In proving that the elimination method of adding linear equations works, does one need to show that it is equivalent to substitution?
Using the transitive or substitution property to solve a system of equations is on solid ground because those can be taken as postulates. However there is no elimination postulate, is there?
Also if you don't write y=x+4 and y=2x like so but instead as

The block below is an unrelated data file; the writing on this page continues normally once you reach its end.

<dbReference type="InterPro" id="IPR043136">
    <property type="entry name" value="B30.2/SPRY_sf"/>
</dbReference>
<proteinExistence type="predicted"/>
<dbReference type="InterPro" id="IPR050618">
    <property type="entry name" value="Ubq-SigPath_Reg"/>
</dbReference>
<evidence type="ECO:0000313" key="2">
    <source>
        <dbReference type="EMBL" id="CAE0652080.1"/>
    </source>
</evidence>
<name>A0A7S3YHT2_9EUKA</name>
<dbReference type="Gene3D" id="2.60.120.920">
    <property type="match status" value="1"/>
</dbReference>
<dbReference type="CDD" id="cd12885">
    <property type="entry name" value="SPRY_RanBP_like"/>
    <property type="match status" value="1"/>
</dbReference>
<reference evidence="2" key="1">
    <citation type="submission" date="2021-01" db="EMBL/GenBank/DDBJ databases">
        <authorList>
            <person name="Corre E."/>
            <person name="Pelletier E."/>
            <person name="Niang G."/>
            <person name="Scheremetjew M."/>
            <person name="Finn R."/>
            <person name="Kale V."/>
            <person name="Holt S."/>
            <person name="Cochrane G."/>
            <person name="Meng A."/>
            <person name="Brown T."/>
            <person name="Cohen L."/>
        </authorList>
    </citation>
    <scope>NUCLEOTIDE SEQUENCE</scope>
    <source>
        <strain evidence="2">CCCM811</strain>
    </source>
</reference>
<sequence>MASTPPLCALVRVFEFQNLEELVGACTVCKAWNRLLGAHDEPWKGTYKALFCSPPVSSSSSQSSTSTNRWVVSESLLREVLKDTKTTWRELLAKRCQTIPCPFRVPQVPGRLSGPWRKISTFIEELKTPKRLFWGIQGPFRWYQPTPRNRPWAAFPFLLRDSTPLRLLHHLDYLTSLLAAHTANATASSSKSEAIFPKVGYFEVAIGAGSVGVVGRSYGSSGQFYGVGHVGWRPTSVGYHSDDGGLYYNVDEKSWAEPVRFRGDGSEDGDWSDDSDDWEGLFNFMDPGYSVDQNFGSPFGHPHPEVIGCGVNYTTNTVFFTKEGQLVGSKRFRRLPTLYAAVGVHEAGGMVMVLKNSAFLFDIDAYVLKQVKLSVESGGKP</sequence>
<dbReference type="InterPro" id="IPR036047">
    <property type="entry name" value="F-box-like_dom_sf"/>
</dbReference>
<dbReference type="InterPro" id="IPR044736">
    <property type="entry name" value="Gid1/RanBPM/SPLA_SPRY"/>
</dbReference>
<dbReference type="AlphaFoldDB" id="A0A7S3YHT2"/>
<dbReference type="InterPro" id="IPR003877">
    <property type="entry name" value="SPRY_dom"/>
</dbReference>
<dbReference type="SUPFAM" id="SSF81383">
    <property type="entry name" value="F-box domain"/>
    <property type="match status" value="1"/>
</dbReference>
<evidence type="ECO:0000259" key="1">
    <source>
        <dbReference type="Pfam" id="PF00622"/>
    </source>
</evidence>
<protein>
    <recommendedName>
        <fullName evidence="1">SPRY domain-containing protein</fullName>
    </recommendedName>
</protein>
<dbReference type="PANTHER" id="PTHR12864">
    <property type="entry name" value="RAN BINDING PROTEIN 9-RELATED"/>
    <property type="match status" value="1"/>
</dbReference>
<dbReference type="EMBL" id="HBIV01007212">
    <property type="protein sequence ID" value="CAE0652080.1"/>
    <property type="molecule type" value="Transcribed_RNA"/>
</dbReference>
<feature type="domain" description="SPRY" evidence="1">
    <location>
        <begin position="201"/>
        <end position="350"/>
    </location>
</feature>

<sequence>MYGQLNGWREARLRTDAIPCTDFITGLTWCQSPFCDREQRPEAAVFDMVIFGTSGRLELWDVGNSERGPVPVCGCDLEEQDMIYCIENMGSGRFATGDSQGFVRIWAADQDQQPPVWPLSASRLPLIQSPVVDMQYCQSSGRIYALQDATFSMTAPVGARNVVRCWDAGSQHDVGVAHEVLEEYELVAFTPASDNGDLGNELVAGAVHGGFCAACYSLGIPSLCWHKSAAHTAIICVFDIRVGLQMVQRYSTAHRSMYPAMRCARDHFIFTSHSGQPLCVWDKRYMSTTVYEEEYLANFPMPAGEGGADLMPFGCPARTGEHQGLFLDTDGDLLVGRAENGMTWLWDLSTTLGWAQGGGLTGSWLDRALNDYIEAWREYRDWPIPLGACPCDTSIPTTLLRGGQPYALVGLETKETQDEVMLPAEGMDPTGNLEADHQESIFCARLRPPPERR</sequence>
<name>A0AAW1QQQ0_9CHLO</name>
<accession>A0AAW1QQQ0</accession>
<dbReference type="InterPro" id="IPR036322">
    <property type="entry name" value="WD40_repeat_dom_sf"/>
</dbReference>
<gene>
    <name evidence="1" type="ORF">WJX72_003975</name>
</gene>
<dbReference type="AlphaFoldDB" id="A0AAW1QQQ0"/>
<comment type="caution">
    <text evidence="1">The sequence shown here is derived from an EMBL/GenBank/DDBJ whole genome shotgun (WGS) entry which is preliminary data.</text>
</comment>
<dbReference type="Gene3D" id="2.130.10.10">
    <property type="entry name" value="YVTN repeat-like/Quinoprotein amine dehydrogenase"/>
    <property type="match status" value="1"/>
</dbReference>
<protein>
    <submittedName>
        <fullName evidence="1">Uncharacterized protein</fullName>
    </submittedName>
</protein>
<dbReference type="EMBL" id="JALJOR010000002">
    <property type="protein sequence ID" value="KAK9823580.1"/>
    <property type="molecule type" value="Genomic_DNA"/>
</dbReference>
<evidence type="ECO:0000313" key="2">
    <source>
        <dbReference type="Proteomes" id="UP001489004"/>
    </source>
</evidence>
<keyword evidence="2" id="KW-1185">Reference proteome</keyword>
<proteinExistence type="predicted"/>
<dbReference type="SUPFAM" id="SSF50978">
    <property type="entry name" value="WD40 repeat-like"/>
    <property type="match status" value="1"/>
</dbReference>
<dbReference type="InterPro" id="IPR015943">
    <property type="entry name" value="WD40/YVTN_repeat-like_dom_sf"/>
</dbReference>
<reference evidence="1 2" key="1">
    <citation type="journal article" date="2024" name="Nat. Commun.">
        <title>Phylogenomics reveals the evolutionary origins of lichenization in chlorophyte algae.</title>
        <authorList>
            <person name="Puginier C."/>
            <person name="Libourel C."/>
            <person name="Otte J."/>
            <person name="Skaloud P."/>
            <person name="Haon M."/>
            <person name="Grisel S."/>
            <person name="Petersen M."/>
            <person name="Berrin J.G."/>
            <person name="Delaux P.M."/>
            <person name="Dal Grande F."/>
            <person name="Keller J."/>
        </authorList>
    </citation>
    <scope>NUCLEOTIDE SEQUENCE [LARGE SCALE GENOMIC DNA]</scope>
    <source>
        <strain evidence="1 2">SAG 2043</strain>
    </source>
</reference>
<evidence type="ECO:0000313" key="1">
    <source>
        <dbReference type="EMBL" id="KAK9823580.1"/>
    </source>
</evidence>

f(x)=x+4 and g(x)=2x
then if you add and get
and then write it as
then we are implicitly setting f(x)=g(x) right? I guess by using the same letter, y, for each line is just a shortcut for not having to explain what is really going on. Prof. Jerison mentions this "sloppiness" in the first lecture of MIT's OCW Calculus.